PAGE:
29. The OPO found no justification or rationale on file for the use of exception 6(d) to demonstrate unique expertise on the part of the four existing external members. Based on the available information, it was not possible to reconcile the services and requirements described in the ACANs to the conditions necessary to invoke the GCRs exception 6(d). The OPO found no evidence of "unique expertise" associated with any of the contracted external members to support the application, and no evidence that any one of the external members was the only person capable of performing the contract. PSC's Internal Audit Directorate also provided evidence indicating the PSC was aware there were "no justifications to set aside the requirements." In fact, given the nature and role of the committee, it seems clear that should one of the existing external members no longer be able to continue, PSC would find a suitable replacement.

30. Besides the inability to establish "uniqueness" among the external members, the OPO also noted the PSC had, prior to publishing the ACANs, identified two other potential candidates in addition to the four individuals to whom contracts were eventually awarded.

31. By identifying up to six potential suppliers and subsequently publishing four ACANs to fulfill the identical requirement for IAAC external members, the PSC recognized the existence of more than one person capable of performing the contract.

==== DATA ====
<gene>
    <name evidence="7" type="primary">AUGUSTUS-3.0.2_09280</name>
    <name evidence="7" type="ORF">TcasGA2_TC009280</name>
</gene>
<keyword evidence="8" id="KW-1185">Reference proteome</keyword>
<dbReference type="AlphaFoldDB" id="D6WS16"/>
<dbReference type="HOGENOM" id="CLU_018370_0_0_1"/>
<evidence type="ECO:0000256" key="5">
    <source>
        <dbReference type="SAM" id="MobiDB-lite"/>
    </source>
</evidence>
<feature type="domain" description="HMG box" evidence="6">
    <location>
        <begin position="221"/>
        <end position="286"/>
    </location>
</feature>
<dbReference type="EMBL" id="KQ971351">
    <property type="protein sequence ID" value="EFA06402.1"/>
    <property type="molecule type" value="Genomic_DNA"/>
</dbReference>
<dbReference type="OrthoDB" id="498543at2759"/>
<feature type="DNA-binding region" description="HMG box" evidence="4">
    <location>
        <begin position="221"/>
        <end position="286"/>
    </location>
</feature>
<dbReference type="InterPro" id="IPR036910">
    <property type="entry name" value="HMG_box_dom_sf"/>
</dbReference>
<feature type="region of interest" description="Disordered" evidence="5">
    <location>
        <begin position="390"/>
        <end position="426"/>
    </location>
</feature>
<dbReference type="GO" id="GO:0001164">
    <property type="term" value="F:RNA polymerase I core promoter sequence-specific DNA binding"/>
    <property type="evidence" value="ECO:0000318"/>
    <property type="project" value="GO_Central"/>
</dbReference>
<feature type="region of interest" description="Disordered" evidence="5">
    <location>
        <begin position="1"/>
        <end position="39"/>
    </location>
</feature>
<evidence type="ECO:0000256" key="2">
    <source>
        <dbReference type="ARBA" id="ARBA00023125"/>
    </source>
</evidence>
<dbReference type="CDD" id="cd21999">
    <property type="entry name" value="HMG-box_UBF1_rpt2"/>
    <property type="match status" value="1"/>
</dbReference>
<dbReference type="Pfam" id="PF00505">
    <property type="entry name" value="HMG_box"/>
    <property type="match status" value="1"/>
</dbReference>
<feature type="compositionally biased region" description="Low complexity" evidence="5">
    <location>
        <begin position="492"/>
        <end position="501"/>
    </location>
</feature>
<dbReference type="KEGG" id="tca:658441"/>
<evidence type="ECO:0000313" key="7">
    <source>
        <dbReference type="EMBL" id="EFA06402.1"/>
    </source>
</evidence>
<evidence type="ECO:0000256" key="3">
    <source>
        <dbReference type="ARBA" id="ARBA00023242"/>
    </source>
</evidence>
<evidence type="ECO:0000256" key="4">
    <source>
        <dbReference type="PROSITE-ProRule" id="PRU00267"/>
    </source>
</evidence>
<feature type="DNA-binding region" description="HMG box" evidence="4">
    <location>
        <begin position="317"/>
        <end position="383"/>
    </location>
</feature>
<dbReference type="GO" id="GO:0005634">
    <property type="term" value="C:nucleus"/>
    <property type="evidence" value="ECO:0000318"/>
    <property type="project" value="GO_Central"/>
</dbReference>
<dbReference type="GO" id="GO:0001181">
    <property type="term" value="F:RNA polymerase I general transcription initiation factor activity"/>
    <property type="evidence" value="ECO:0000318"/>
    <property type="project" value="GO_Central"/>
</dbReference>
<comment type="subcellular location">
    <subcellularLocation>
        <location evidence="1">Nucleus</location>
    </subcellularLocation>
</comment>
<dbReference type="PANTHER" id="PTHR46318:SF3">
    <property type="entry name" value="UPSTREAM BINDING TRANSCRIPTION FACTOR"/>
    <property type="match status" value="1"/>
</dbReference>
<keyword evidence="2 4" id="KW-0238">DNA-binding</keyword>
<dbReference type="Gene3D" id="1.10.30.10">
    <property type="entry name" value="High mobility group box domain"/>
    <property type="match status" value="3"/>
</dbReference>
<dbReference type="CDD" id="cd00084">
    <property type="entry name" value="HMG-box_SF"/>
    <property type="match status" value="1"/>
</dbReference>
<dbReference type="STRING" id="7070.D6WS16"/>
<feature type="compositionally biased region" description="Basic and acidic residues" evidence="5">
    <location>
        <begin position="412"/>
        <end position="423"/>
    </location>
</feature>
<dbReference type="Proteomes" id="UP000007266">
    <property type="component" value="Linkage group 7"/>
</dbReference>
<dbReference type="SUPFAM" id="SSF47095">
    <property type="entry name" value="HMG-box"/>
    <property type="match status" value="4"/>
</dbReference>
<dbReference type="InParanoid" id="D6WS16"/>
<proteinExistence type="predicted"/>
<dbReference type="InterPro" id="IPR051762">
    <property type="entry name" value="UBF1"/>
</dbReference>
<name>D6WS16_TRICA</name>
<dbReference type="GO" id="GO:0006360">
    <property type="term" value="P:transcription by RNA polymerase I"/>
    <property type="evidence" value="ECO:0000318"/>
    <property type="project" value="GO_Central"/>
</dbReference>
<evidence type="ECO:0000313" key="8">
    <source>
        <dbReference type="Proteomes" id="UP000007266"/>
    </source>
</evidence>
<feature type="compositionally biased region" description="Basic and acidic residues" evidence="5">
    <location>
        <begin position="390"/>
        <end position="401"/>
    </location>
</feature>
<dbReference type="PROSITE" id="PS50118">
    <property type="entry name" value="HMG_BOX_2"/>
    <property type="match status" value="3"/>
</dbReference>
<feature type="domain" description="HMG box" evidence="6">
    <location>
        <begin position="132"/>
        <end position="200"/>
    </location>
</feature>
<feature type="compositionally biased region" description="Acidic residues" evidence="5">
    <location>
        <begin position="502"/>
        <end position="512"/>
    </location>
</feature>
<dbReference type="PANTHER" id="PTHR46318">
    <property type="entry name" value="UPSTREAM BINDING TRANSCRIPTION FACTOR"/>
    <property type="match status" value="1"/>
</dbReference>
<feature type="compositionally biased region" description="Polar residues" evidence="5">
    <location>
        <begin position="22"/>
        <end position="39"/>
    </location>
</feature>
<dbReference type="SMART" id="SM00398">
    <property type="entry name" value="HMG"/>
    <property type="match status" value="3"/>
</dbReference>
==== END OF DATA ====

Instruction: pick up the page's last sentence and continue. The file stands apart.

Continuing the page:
32. Having reviewed the available information, the OPO concludes that the PSC:

  • had no basis for invoking GCRs exception 6(d);
  • did not comply with applicable acts, regulations and policy for directed contracting and did not meet the exceptions to competition under NAFTA. The PSC was therefore not authorized to use ACANs and take advantage of the associated higher delegated contracting authority limits and expedient contracting process;
  • did not have authority to approve the awarding of the contracts. In fact, according to the TB Contracting Policy, "the Treasury Board cannot approve a directed contract which does not meet at least one of the four exceptions. In such cases, an exception to the Regulations by means of an Order in Council would be required"; and